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AirBnb MagazineAirBnb Magazine

AirBnb Magazine Apr/May 2019

Airbnbmag is a travel lifestyle magazine featuring authentic experiences through the eyes of those who know best, the locals. Whether you’re planning or daydreaming your next journey, Airbnbmag offers both the familiar and the unexpected through a local lens and captured by top travel writers & photographers of the world. Airbnbmag is your passport to feeling at home anywhere! Your next adventure starts here.

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Ron Stodghill writes frequently about African American history and culture. He is an associate professor of journalism at the University of Missouri. Rena Effendi is a recipient of two World Press Photo awards. Her work has appeared in National Geographic, the New York Times Magazine, and the New Yorker. Anya von Bremzen is the winner of three James Beard Awards for her books and journalism. She divides her time between Queens, New York, and Istanbul. Riley Holloway is a figurative painter based in Dallas. He is known for creating pieces rich in storytelling, free from constraints, and true to the person he is painting. Chris Colin is a contributing writer for California Sunday Magazine and Afar, whose work has appeared in the New York Times Magazine, Saveur, and Wired. His most recent book is…

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the huge appeal of a tiny house

We started Airbnb with a simple idea. We wanted to help people get more out of the space they lived in by sharing it with others. In our early days, we assumed guests would want traditional homes, with more space and more amenities. And while that was and is still often the case, we’ve seen an increasing number of guests drawn to unique spaces. Today, there are more than 14,000 tiny homes on Airbnb. Between 2017 and 2018, the number of guests staying in tiny homes more than doubled. Three of the top five most popular Airbnbs in the world are tiny homes. And in this issue, you’ll get to peek inside some of our favorites. Tiny homes have a magic to them. There is whimsy and a childlike wonder to the…

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endangered destinations

The world has become more accessible than ever. Countries that felt distant, such as Bhutan and Morocco, now top bucket lists, thanks to Instagram popularity and affordable direct flights. But a spike in travelers (the 1.3 billion international tourists in 2017 is predicted to surpass 1.8 billion by 2030), along with the effects of climate change, overdevelopment, and pollution, are harming our planet in ways we never imagined—and the whitewashed reefs, receding glaciers, and plastic-littered beaches are proof. While the future of the planet may feel bleak, the solutions lie in all of our hands. “One step we can take is to familiarize ourselves with what it means to travel sustainably,” says Kelley Louise, founder of the Impact Travel Alliance, a nonprofit travel advocacy group. Booking direct flights, going in the…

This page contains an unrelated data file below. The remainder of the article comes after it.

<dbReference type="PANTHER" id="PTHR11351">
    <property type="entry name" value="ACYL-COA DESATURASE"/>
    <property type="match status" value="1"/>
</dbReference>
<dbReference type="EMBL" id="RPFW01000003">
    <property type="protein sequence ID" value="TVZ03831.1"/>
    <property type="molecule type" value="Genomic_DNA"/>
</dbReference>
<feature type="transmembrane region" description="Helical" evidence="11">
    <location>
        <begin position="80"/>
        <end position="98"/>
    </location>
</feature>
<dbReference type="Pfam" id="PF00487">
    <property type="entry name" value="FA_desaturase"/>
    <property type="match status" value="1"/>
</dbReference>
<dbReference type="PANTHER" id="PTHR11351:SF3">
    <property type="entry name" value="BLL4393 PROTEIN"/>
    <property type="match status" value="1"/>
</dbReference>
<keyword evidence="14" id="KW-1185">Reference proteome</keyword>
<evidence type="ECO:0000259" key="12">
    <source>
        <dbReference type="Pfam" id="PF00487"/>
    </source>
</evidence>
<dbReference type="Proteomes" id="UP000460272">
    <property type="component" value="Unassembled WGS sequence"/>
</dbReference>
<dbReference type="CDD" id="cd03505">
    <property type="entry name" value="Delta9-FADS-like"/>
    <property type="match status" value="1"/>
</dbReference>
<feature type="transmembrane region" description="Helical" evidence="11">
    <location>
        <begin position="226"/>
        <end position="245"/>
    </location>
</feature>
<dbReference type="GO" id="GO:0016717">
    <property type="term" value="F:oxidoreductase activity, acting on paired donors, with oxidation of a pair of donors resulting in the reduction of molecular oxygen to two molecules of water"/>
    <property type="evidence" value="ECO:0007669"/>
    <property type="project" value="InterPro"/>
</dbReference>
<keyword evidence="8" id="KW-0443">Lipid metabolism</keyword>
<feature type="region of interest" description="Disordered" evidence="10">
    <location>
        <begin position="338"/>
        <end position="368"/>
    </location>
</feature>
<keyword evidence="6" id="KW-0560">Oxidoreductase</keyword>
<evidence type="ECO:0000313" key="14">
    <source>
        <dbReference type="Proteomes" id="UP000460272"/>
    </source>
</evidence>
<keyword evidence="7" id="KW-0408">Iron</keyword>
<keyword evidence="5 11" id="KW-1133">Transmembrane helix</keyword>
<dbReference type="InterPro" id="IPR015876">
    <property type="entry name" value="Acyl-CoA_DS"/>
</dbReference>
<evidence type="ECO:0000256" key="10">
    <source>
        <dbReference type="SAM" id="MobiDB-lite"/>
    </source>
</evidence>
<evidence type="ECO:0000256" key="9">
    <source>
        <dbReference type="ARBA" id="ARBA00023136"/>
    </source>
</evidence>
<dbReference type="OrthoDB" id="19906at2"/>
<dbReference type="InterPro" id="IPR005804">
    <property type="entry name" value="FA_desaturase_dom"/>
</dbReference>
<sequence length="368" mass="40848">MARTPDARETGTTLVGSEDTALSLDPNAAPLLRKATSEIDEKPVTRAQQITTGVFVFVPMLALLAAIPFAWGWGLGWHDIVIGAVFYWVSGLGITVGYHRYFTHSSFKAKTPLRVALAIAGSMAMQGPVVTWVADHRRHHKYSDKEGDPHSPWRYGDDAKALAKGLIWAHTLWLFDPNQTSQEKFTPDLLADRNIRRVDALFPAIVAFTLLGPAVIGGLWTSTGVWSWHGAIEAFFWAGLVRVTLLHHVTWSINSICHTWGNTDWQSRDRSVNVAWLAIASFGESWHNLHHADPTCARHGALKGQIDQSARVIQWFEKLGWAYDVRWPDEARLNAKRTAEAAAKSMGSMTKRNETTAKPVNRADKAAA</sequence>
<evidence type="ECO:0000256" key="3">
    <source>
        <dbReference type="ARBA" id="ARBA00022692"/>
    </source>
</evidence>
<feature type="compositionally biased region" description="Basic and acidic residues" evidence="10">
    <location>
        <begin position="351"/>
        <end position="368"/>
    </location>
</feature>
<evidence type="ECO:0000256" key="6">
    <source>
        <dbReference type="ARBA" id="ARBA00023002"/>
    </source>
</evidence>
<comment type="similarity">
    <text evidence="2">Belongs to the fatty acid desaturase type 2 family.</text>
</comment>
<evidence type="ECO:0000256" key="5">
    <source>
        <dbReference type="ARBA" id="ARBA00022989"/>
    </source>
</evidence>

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cruising california’s central coast

Since 2016, the region surrounding the Pacific Coast Highway, one of America’s most iconic road-trip routes, has been hit by both natural disasters and the perception that the entire state is out of commission. But if anything, the residents and businesses along this stretch—which has been home to a vibrant sustainability movement for decades—are more committed than ever to protecting their natural resources. Take to the road anywhere between L.A. and Big Sur, and you’ll find revitalized downtowns, a plethora of farmers’ markets, overlooked hoods with under-the-radar food scenes, and unadulterated nature at virtually every turn. DAY 1 L.A. TO VENTURA Once you leave Los Angeles and pass Malibu’s thrilling coastal views, it’s easy to miss the cultural gem that is Oxnard. Square buildings line both sides of the highway, offering no clue…

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modern rocks

In the grasslands outside Marfa, Texas, nine boulders stand like a futuristic Stonehenge, with only a stray jackrabbit to observe them on most days. But once a month, when the full moon rises, art patrons gather around audio installation artist Haroon Mirza’s stone circle. Inspired by ancient astronomical megaliths, Mirza used technology to activate this grouping of carved black Mexican marble embedded with energy-efficient LEDs and speakers programmed to emit a movement from his Solar Symphonies series. On concert nights, the “mother stone,” fitted with a solar array, powers the lights and music that sounds like a mash-up of heavy-metal feedback distortion and celestial pulses from space. Mirza’s pieces have been shown at the Venice Biennale and the New Museum in New York; however, Ballroom Marfa, an art space that showcases…

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south america’s untapped natural wonder

Butterflies in a Carnaval of colors, some as big as your palm, swirl like autumn leaves in the breeze. Clouds of mist snake upward in the distance, crowned by a rainbow when the sun hits. And then there’s the deep rumble that gets louder and louder as you approach—the sound of 396,000 gallons of water crashing every second down the massive Iguaçu Falls. “There are no words to describe it,” says Eduardo Fleury Rocha, who has been guiding visitors around this spectacular sight for 18 years and now runs a similar Airbnb Experience ( “You can feel the energy of the falls.” Nearly two miles wide and with some 275 cascades emerging from a wall of trees, Iguaçu Falls marks the start of a canyon, funneling the Iguaçu River downstream until…